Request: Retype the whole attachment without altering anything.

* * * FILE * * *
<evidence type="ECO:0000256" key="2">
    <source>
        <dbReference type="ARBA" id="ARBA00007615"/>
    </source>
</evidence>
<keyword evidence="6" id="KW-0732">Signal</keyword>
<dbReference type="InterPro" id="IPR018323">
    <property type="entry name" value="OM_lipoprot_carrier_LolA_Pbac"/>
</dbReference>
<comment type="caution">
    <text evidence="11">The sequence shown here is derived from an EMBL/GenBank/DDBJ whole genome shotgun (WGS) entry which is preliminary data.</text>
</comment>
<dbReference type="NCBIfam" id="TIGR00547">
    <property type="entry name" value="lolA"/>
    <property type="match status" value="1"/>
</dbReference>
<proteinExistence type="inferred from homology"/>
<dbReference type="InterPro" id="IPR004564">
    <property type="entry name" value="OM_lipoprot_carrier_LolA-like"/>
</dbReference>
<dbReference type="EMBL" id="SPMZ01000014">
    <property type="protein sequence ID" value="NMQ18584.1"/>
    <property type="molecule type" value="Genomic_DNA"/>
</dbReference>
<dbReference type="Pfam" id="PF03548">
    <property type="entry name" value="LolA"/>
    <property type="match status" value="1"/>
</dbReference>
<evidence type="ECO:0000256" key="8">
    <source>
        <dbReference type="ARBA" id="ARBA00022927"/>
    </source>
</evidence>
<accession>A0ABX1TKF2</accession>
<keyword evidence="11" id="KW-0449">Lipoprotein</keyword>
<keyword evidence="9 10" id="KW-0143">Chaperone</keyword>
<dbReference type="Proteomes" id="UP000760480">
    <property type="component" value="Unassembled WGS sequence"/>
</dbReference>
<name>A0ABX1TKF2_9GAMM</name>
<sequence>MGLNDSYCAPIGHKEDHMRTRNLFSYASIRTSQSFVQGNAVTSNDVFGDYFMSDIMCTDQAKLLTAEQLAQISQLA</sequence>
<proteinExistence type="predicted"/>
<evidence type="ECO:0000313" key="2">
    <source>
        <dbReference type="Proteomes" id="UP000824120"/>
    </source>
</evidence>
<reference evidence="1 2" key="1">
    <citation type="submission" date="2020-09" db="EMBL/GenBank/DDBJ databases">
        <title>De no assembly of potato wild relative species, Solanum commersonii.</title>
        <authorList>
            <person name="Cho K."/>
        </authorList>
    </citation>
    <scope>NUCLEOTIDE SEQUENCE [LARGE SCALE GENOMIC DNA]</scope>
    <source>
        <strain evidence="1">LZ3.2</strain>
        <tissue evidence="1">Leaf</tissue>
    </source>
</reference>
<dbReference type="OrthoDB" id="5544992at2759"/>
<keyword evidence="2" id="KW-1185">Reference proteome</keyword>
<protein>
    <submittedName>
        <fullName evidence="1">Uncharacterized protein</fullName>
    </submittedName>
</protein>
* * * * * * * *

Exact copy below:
<evidence type="ECO:0000256" key="2">
    <source>
        <dbReference type="ARBA" id="ARBA00007615"/>
    </source>
</evidence>
<keyword evidence="6" id="KW-0732">Signal</keyword>
<dbReference type="InterPro" id="IPR018323">
    <property type="entry name" value="OM_lipoprot_carrier_LolA_Pbac"/>
</dbReference>
<comment type="caution">
    <text evidence="11">The sequence shown here is derived from an EMBL/GenBank/DDBJ whole genome shotgun (WGS) entry which is preliminary data.</text>
</comment>
<dbReference type="NCBIfam" id="TIGR00547">
    <property type="entry name" value="lolA"/>
    <property type="match status" value="1"/>
</dbReference>
<proteinExistence type="inferred from homology"/>
<dbReference type="InterPro" id="IPR004564">
    <property type="entry name" value="OM_lipoprot_carrier_LolA-like"/>
</dbReference>
<dbReference type="EMBL" id="SPMZ01000014">
    <property type="protein sequence ID" value="NMQ18584.1"/>
    <property type="molecule type" value="Genomic_DNA"/>
</dbReference>
<dbReference type="Pfam" id="PF03548">
    <property type="entry name" value="LolA"/>
    <property type="match status" value="1"/>
</dbReference>
<evidence type="ECO:0000256" key="8">
    <source>
        <dbReference type="ARBA" id="ARBA00022927"/>
    </source>
</evidence>
<accession>A0ABX1TKF2</accession>
<keyword evidence="11" id="KW-0449">Lipoprotein</keyword>
<keyword evidence="9 10" id="KW-0143">Chaperone</keyword>
<dbReference type="Proteomes" id="UP000760480">
    <property type="component" value="Unassembled WGS sequence"/>
</dbReference>
<name>A0ABX1TKF2_9GAMM</name>
<sequence>MGLNDSYCAPIGHKEDHMRTRNLFSYASIRTSQSFVQGNAVTSNDVFGDYFMSDIMCTDQAKLLTAEQLAQISQLA</sequence>
<proteinExistence type="predicted"/>
<evidence type="ECO:0000313" key="2">
    <source>
        <dbReference type="Proteomes" id="UP000824120"/>
    </source>
</evidence>
<reference evidence="1 2" key="1">
    <citation type="submission" date="2020-09" db="EMBL/GenBank/DDBJ databases">
        <title>De no assembly of potato wild relative species, Solanum commersonii.</title>
        <authorList>
            <person name="Cho K."/>
        </authorList>
    </citation>
    <scope>NUCLEOTIDE SEQUENCE [LARGE SCALE GENOMIC DNA]</scope>
    <source>
        <strain evidence="1">LZ3.2</strain>
        <tissue evidence="1">Leaf</tissue>
    </source>
</reference>
<dbReference type="OrthoDB" id="5544992at2759"/>
<keyword evidence="2" id="KW-1185">Reference proteome</keyword>
<protein>
    <submittedName>
        <fullName evidence="1">Uncharacterized protein</fullName>
    </submittedName>
</protein>